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Hello all

I have been away from the boards for a few years and life has been chugging along with meltdowns and ok bits and secondary school, EHCP etc.. It has had its ups and downs but we are ok. As our daughter gets older I worry more. She has no idea of how she is perceived by others and I try my best to encourage her to, for example, wash her hair properly, shave her armpits, put on deodorant, brush her teeth properly, remind her to change her pad when she has her period etc.. I am very aware that I do not want to create a child that cares about nothing else but her appearance but hygiene and general self- care can be a challenge. Poor wee mite now has braces and is very spotty which doesn't help - but they don't really matter. She is 12 but has mild learning difficulties, APD, ADHD, low IQ........

Do any of you have any advice or do you think it may come later and I should keep on trying to encourage her?


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Still working on this to an extent with one of mine and she's 17 now! She's washing her hair as I type, as she's realised she doesn't want to go out looking awful with greasy hair - this is noteworthy as it has often not happened before.


Never had problems re periods but otherwise, yes, have had to remind her to bathe, change clothes etc. I think it was part laziness (demand avoidance to be more polite), part low self esteem and part just lack of knowledge of what is considered acceptable by other teens. Her ability to socialise has improved in the past 18 months or so, and with it, a growing awareness of what other teenage girls do in terms of looking after themselves.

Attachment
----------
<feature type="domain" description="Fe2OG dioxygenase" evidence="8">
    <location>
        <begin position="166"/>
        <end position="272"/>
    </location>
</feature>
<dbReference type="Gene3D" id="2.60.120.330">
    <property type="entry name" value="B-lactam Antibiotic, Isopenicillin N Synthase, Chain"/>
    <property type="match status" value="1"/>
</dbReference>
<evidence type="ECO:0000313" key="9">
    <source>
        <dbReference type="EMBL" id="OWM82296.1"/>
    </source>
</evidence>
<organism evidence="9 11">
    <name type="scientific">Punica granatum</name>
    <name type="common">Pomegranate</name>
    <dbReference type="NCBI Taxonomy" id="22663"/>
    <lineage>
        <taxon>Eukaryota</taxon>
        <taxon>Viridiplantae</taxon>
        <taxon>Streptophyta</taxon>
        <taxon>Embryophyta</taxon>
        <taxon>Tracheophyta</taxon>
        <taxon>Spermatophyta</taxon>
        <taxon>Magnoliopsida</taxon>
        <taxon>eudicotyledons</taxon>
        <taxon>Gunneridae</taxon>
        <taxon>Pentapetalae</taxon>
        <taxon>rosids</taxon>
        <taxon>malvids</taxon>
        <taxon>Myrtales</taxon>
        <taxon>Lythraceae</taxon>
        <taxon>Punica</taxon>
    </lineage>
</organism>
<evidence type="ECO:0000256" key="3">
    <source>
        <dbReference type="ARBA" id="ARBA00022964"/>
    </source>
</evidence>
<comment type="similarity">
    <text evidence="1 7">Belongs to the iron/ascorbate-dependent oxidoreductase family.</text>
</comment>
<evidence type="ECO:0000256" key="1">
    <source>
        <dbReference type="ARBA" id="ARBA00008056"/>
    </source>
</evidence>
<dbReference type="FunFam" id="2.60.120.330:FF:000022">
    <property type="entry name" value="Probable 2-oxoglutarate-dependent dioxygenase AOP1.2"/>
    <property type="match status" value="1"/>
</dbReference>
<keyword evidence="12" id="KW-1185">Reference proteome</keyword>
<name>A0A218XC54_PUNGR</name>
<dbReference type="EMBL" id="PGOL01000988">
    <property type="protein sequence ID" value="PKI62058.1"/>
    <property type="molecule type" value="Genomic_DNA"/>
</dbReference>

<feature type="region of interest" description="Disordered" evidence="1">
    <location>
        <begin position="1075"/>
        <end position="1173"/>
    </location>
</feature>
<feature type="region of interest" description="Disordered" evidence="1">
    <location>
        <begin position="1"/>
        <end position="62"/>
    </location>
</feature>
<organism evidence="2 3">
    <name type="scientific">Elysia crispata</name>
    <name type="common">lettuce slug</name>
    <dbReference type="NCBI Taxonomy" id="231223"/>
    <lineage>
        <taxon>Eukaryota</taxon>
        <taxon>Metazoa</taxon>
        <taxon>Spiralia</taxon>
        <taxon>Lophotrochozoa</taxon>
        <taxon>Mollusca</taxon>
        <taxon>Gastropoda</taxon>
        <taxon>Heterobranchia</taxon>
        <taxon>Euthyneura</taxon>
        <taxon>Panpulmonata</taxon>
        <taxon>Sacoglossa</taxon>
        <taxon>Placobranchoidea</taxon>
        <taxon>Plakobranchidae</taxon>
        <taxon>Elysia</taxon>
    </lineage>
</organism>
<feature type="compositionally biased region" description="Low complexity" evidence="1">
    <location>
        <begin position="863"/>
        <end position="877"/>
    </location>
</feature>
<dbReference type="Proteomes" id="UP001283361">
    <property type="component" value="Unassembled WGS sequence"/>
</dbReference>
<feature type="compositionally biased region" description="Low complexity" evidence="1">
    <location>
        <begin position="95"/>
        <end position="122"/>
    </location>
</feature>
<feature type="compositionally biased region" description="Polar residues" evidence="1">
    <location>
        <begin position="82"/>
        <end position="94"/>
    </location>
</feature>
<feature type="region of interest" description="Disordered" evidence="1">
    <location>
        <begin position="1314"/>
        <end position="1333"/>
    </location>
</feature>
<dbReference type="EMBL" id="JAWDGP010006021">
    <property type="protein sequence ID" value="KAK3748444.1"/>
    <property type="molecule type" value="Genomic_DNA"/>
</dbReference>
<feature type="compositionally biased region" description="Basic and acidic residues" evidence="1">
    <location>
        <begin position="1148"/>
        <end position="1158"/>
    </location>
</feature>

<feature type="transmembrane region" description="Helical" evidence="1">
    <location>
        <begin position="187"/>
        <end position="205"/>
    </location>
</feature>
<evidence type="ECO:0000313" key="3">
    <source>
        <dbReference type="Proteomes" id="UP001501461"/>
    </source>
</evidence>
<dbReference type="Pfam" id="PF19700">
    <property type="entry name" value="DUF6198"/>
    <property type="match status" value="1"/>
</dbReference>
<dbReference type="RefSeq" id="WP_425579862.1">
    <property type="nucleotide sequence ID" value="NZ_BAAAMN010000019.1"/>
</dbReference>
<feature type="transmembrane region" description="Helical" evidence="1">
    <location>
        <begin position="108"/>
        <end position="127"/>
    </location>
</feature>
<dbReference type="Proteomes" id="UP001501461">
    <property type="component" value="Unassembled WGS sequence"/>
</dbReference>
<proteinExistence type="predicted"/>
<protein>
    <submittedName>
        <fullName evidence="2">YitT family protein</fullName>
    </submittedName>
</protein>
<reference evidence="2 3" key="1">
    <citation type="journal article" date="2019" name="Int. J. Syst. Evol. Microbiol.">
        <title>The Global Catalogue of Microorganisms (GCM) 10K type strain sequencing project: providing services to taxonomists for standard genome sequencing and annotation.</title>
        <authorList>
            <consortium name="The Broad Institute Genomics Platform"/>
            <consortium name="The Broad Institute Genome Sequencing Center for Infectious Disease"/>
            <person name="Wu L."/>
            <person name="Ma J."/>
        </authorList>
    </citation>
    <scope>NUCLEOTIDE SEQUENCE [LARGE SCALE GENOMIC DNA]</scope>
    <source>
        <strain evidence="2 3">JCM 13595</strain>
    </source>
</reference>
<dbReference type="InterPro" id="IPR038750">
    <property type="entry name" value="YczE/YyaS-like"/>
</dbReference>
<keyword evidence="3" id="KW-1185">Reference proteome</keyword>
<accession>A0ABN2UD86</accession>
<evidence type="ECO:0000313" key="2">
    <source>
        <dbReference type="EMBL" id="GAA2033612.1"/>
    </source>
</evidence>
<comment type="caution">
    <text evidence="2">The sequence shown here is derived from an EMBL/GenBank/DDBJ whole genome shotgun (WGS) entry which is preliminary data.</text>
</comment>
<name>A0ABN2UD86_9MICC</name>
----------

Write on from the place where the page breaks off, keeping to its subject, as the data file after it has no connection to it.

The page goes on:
So yes, keep going! Perhaps a ticklist / chart might help?


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Thank you so much for your reply. I will keep on going and I reckon your idea of a tick list is worth a try! Thanks again. S


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Our daughter is younger but has many difficulties including demand avoidance and organising herself. She responded well to a laminated list of 'jobs' to do in a morning such as clean teeth, put on clean underwear etc. I gave her a dry wipe pen and she ticked off things as she did them. She can't cope with me constantly nagging her and placing pressure on her to do simple tasks. It's worth trying it for sure.


A xx


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Keep encouraging her but also get her in to see the GP and if necessary referred to dermatology specialists. There are a number of different treatments for acne now and no one should suffer like many did in times past.

My sons lack of hygiene has long been an issue but we’ve plugged away at it and now at 22 he will at least shower and have a hair trim. Deodorant & general cleanliness- hm iffy! But there are some improvements for sure


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